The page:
Tuesday, January 11, 2011

Sounds of Nature

A friend of mine just posted on Facebook that she had witnessed the sound of ice for the first time. Or more specifically, the dispersion of sound waves in ice sheets. If you go to this link you can hear what she heard: http://silentlistening.wordpress.com/2008/05/09/dispersion-of-sound-waves-in-ice-sheets/
It’s pretty amazing!

The author of the blog above has a description that says “Andreas Bick, composer and sound artist based in Berlin, Germany, writes about sound related things (forgive wrong spellings and twisted grammar). Silent listening is about the fringes of music, the periphery where music turns into sheer sound - concrete, wild, sometimes stunningly beautiful.”

“The fringes of music, the periphery where music turns into sheer sound - concrete, wild, sometimes stunningly beautiful” – love it!

As you probably know, being a birder requires very good hearing. In fact even the tiniest sounds can drive me nuts—or bring me peace. A few years ago I read a book by Donald Kroodsma that was all about bird song and communication. His work has showed that even chickadees can have local dialects, that flycatchers are born with their ability to produce sounds, and that mockingbirds mimic all the other birds in the area to build a large repertoire that will impress the ladies.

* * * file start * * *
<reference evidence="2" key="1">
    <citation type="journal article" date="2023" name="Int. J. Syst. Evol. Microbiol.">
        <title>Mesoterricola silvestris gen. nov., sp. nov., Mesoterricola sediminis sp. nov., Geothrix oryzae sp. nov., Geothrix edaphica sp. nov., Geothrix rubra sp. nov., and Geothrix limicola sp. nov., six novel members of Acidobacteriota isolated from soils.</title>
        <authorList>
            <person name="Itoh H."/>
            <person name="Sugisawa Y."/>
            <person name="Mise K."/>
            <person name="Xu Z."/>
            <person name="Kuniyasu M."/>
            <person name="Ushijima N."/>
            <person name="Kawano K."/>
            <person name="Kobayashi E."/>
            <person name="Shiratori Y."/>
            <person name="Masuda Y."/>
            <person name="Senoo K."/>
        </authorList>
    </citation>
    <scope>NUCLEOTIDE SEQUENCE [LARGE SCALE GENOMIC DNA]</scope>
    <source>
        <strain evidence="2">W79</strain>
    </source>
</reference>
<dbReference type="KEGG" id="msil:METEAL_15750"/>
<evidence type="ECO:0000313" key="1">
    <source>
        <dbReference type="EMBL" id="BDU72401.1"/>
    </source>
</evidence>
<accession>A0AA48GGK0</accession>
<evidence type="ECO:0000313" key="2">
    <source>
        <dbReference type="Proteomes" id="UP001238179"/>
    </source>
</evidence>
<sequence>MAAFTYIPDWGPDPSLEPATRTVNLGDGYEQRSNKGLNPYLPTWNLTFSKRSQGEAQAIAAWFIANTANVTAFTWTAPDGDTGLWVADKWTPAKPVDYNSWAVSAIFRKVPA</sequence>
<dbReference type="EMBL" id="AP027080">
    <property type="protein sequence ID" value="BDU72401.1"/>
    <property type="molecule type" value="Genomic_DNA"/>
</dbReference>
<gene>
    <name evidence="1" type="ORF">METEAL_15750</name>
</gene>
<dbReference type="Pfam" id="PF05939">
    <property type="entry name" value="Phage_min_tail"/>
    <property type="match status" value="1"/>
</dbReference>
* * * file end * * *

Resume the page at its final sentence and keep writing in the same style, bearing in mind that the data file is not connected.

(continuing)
“Many people can identify a Wood Thrush when they hear it, it's one of the most beautiful songs in the world. Little do they realize they could hear the things that Wood Thrush is communicating if they just knew how to listen." – Donald Kroodsma

Most of us overlook the sounds of nature. Or they are often blocked out by sounds of industry and civilization. But we also tend to seek out nature sounds for peace of mind—you can even buy them on a CD to help you sleep at night.

Imagining my life without being able to hear birds sing, raindrops fall on a tin roof, wind blowing through aspen leaves, coyotes howling, the rumble of distant thunder, or the crashing of waves onto the beach (I could go on forever)—it just might be unbearable. I listen to man-made music often—and sometimes loudly so I can sing along like a crazy person. But nature, to me, is the true musician. You just have to listen more carefully to hear her songs.

What’s your favorite nature sound?


Johnny Nutcase said...

Definitely. Melissa and I passed a guy on the trail in Glacier, hiking alone, with his damn ipod in - that makes me insane! People listening to music in a place like GLACIER? ? Really? (aside from the fact it's not safe...grizzlies...it's just pathetic and I don't understand it).

Lisa said...

I know. A guy with an ipod (and some kind of coughing illness) walked right by me in Pima Canyon. He was stomping up the trail and hacking up a lung and I thought he was a mule or something. I got off the trail a little and stood on a boulder above it. He walked RIGHT UNDER ME. Didn't seem me. If I had been a mountain lion he was done for. I don't get it either--sometimes when hiking long distances I use an ipod but its rare.